This is a five-part essay

a. This is an essay in five parts.

b. The first part, the one you are reading right now, is an introduction.

c. The other four contain a review of Orhan Pamuk’s My Name Is Red, an extract from an essay on why criticism matters, a quote from an essay by Pamuk, and a journal entry.

d. These parts can be read in any order.



Alone in Berlin



Hans Fallada – have you heard that name before?


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Tucked in a corner of a mall near Heidelberg is a small shop that offers, among other things, a shoe repair service. The man behind the counter is in his work outfit, a red jumper over a blue shirt, and his coarse hands are dirty.  Wife gives him her shoe with a broken heel; come back in two hours, he says. Two hours later, our shopping completed, when we return he is talking to another customer, taking another order – he needs another fifteen minutes.

Fifteen minutes. What do we do? Walk into Media-Markt and browse the DVD collection? Or visit the German bookstore nearby?
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Utsav, and lists in The Kama Sutra

Yesterday, while scanning a set of disks for a movie to watch, I stumbled upon Utsav.  I had bought the movie a couple of years previously on a trip to India but had never got around to watching it. The choice for this Saturday evening seemed to agree with Wife also, so we settled down under a quilt on the sofa, in a dark room suffused with the dim glow of city lights filtering in through the windows. Continue reading “Utsav, and lists in The Kama Sutra”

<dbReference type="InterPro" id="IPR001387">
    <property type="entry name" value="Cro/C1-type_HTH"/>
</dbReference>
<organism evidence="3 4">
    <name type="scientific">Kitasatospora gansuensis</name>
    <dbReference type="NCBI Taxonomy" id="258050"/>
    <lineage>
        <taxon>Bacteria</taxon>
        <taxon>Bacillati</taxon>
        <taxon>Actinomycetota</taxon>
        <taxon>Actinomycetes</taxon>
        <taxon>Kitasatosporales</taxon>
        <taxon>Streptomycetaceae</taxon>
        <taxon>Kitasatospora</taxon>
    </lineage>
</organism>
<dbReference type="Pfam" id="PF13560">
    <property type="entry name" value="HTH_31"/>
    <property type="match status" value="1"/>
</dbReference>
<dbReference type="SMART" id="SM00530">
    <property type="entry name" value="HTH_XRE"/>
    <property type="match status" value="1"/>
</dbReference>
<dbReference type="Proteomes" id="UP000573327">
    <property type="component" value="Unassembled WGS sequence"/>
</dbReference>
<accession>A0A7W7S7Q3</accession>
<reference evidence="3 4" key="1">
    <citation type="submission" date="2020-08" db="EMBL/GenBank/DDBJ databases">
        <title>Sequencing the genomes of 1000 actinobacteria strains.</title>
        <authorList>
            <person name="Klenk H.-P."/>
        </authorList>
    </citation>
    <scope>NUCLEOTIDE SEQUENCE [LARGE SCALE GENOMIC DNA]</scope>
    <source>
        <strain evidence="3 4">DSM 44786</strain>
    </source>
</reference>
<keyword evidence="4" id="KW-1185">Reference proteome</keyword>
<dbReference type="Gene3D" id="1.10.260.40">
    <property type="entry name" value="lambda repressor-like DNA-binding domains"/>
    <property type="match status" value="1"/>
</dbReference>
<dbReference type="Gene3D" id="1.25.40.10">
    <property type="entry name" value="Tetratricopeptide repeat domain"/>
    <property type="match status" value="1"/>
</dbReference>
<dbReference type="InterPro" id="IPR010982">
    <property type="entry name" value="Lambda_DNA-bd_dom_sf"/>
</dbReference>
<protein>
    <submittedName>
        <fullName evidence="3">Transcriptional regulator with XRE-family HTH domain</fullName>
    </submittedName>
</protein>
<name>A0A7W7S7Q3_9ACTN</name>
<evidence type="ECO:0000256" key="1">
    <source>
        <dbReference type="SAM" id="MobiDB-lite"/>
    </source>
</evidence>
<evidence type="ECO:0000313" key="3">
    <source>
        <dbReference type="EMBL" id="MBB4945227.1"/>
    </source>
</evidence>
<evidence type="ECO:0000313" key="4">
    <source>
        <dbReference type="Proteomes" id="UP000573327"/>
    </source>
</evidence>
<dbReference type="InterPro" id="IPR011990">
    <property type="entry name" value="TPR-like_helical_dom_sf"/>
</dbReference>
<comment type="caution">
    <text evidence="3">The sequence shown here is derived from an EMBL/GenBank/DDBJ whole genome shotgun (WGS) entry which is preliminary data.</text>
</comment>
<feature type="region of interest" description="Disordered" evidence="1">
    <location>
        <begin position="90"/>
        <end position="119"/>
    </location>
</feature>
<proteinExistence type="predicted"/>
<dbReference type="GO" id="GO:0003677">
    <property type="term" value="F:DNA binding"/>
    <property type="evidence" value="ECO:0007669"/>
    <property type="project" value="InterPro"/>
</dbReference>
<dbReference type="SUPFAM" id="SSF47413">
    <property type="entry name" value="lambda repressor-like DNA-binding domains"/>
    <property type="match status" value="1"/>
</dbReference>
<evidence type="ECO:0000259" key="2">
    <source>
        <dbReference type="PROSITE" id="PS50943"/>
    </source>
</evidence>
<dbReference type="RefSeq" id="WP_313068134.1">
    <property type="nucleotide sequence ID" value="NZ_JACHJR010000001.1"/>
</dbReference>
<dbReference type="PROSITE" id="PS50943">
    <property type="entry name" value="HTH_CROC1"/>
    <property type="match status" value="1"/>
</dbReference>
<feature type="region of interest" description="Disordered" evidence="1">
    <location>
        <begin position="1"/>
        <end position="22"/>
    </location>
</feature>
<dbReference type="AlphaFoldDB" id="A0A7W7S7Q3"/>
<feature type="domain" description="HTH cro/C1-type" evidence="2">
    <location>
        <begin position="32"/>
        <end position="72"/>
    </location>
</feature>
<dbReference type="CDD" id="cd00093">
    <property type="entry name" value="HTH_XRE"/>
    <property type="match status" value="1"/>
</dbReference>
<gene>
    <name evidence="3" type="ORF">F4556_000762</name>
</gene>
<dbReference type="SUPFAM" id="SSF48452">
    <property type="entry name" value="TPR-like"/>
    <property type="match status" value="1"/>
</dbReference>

The Economist Book of Obituaries

Every week I eagerly await the magazines that are dropped into my postbox, and once they arrive each is subjected a particular routine. The New Yorker I start with the cover illustration; after staring at it for a minute or two I switch to the cartoon contest on the last page; after that comes the contents page, the short contributor bios and the rest of the magazine. With Time it is rather straight-forward: a linear path from front cover to the back page, read with the same breeziness it is written with. The Economist is a bit tricky: unless distracted by a cover story or the special report, I start with the editorials and then, based on my inclination, either move to the books-and-arts pages or plough through the individual sections, page by page. All the while, though, there is one part of this ‘paper’ – as it prefers to call itself – that remains at the back of my mind, waiting for the right moment: the obituary column towards the end. I discovered it a few years ago, and ever since it has provided a window into interesting lives of (mostly) not-so-well known people.

Continue reading “The Economist Book of Obituaries”